The greatest men's gymnastics Olympic career ended with a sudden thud when he fell off the horizontal bar in qualifications

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The greatest men's gymnastics Olympic career ended with a sudden thud when he fell off the horizontal bar in qualifications
Kohei Uchimura. Gregory Bull/AP Images
  • Kohei Uchimura fell on the horizontal bar at the Tokyo Olympics and did not qualify for the final.
  • Uchimura, largely considered the greatest men's gymnast, said he had never experienced such failure.
  • Uchimura has not said if he is done competing, but at 32, he barely qualified for Tokyo.

Kohei Uchimura's legacy is secure, but his Olympic career likely ended with an abrupt thud on Saturday in Tokyo.

Uchimura of Japan, nicknamed "King Kohei," is largely considered the greatest men's gymnast of all time, with three Olympic gold medals and 10 world championship golds. He did not lose in the all-around world championships from 2009-2016.

However, on Saturday, Uchimura slipped during qualifications on the horizontal bar while attempting a pirouette and fell to the mat.

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Uchimura got back on the bar to finish his routine, but his score did not qualify for the final.

"I never failed like this in practice, and I can't figure out why it happened," Uchimura said afterward, according to The New York Times. "I've also been successful at the Olympics throughout my whole career. I've never experienced failure like this."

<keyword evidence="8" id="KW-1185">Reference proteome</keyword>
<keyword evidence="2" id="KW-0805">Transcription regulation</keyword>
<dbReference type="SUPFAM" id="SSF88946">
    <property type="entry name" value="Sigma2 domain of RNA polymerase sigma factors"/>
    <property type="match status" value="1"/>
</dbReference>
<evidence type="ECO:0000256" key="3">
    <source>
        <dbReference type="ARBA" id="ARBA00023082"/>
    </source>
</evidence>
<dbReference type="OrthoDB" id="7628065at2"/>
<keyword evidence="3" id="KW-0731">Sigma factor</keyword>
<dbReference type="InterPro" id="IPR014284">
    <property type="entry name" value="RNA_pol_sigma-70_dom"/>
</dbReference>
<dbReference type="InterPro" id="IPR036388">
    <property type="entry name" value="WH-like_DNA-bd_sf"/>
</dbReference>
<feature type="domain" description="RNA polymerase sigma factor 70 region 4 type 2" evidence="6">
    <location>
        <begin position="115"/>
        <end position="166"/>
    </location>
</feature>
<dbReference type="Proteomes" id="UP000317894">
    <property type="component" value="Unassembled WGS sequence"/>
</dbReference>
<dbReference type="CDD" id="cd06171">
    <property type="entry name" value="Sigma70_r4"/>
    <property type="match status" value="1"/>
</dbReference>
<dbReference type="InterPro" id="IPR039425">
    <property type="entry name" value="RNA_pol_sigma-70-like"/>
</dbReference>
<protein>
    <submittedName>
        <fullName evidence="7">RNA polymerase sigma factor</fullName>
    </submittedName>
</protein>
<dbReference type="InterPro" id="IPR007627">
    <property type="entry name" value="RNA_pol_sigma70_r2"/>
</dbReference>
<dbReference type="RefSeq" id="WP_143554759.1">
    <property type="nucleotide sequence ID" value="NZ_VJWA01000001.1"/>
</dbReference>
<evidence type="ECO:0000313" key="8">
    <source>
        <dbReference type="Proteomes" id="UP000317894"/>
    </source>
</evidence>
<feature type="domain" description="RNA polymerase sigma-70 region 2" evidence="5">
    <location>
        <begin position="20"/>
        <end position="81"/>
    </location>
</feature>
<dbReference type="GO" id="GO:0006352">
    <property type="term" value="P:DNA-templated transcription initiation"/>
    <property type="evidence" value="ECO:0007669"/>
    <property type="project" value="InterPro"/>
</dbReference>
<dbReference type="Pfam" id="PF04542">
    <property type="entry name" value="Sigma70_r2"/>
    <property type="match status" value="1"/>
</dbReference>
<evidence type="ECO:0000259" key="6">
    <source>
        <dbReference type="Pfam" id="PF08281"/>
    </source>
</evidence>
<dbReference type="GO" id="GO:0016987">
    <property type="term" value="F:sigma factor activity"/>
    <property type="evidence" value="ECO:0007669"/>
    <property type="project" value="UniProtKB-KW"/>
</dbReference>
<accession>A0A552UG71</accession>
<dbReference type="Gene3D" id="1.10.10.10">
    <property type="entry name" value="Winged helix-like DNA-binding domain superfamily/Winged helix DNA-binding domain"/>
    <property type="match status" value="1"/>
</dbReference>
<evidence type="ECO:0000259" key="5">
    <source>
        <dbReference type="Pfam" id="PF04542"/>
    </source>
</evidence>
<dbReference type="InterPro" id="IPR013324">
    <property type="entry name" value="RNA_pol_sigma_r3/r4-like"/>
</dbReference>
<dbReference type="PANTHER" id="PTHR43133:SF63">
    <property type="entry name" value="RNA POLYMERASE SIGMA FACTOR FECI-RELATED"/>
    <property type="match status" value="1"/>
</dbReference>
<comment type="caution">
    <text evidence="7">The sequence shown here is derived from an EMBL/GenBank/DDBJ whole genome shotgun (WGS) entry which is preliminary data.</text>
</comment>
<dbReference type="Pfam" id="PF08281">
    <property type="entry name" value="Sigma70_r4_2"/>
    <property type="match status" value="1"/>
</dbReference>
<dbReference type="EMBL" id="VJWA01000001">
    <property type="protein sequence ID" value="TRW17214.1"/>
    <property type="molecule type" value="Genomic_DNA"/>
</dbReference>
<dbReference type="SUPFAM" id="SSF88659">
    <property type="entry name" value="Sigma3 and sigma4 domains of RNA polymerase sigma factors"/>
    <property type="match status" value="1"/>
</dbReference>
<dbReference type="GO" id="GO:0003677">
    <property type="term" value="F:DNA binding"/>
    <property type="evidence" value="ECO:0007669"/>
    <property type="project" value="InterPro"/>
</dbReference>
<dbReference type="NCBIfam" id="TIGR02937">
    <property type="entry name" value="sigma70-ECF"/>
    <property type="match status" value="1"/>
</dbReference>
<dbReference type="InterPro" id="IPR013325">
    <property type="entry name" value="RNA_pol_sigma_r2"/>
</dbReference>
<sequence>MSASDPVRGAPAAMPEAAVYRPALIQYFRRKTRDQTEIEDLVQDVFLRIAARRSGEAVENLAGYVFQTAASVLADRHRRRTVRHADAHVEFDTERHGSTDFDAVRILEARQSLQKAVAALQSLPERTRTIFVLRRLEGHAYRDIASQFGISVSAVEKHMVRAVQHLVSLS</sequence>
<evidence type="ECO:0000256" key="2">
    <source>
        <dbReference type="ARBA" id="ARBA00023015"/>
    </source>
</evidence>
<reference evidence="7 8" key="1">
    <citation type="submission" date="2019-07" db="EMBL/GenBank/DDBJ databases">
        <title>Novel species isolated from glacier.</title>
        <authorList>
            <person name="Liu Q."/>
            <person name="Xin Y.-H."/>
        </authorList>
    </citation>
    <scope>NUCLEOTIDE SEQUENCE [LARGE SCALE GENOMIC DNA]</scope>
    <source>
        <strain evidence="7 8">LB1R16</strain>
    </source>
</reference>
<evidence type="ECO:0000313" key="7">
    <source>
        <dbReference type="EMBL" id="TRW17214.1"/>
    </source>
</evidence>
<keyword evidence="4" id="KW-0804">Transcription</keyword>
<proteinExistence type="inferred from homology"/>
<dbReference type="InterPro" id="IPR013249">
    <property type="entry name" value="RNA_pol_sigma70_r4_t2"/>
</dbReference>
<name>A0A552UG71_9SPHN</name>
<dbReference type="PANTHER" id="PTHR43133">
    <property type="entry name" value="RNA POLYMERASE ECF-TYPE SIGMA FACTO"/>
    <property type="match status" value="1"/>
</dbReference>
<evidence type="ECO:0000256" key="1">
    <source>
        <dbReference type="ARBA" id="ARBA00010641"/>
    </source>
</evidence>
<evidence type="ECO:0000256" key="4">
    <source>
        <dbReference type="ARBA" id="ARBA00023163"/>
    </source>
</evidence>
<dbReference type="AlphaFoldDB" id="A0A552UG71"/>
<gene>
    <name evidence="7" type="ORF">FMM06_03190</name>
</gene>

The greatest men's gymnastics Olympic career ended with a sudden thud when he fell off the horizontal bar in qualifications
Kohei Uchimura lost his grip on the horizontal bars. Gregory Bull/AP Images

Uchimura struggled with injuries in 2019 and decided to focus solely on the horizontal bar to make the Olympics. He barely made it onto the team, however, needing a tiebreak point to qualify. He is not part of the Japanese all-around team this year.

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"In the last three Olympics I took part in, I was always able to bring out in competition what I practiced, but I can't do that anymore," Uchimura said on Saturday, according to Reuters. "I'm past my peak. I just have to accept that calmly."

Uchimura did not say if this was his last competition, but at 32, it was almost certainly his final Olympics. The World Championships will be held in Japan later this year.

Uchimura briefly left the arena after his routine but later returned to cheer on the Japanese team. He told reporters he realized that the team might not need him anymore.

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"When I came back to the floor after my performance, they were getting together, discussing things, and solving problems by themselves. I don't think I'm needed by them anymore."

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